The London preview of the HTC Titan and Radar provided the opportunity to take a quick look at Mango, the next update of Windows Phone.
With Microsoft CEO Steve Ballmer promising over 500 new features for the next update of the platform, I certainly didn’t get a chance to see them all. However, I got a look at many of the major ones while the next HTC Windows Phone devices were revealed.
As with the previous batch of Windows Phone devices, the user experience of both the HTC Titan and the HTC Radar was more or less identical, with only the Titan’s beefier hardware spec providing much of an improvement.
The Windows Phone interface is still very beautiful, visually, and the new features integrate well with its minimalist style.
Windows Phone now includes multi-tasking capabilities. By holding down the back button, all of your open apps appear as tiles against a solid colour background, which you can slide through left and right with your finger for quick access.
Both the People Hub and Messaging Hub now support groups, letting you categorise your contacts and hold conversations with multiple people at once through Facebook or Windows Live Messenger.
There is also extra online communications integration in both of these hubs, letting you choose how you contact people within them – such as through text messages, Facebook, LinkedIn and Twitter – and check your contacts’ recent online activity from these sections too.
There are some improved camera settings with the Mango update. By touching the screen to take a photo, it selects the specific area that you touch to focus in on a particular subject. Both the Titan and the Radar also have dedicated photo buttons, like with previous Windows Phone devices.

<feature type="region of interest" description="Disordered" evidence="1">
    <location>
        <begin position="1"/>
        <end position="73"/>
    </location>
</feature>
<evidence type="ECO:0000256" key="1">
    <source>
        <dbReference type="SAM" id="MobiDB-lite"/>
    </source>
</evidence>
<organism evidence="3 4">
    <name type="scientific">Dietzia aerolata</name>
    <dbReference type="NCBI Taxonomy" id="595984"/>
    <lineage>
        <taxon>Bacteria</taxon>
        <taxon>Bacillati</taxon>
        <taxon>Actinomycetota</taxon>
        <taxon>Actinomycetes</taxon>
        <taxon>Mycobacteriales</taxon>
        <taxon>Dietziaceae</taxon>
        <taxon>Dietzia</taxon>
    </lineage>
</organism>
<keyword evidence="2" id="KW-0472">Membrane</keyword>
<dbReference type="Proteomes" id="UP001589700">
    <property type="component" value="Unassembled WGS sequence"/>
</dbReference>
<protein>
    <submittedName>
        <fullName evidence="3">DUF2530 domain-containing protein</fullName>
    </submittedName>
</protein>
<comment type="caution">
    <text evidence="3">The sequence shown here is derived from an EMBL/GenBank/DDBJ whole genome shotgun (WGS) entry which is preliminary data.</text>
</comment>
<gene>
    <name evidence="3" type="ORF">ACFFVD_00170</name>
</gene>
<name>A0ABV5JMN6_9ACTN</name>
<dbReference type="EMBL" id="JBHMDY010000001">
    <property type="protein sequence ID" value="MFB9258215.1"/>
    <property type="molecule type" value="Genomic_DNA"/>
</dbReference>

Along with this, Mango now supports front-facing cameras for video calling. This will come in handy once Skype arrives on Windows Phone, which will happen sooner rather than later, considering how it was recently acquired by Microsoft.
New Bing features have been included, such as Bing Audio, which identifies any song by holding the phone up to it, similar to Shazam. It also has Bing Vision to scan QR codes and books to search.
There is greater location-based technology with Mango, letting you find places of interests, such as nearby restaurants. You can also save your favourite places onto your phone.
Users can now set pictures, videos and photos to play on the screen while the phone is docked. The docking settings also includes HTC Watch, which is now fully integrated into Windows Phone, letting you view media from this service while docked.
Mango also includes Sky Drive support for Office to store documents in the cloud and Facebook event integration into the calendar.
While I probably only scratched the surface of the new Mango updates, so far, many of the updates are focused on trying to catch up with iOS and Android, though whether it will be enough remains to be seen.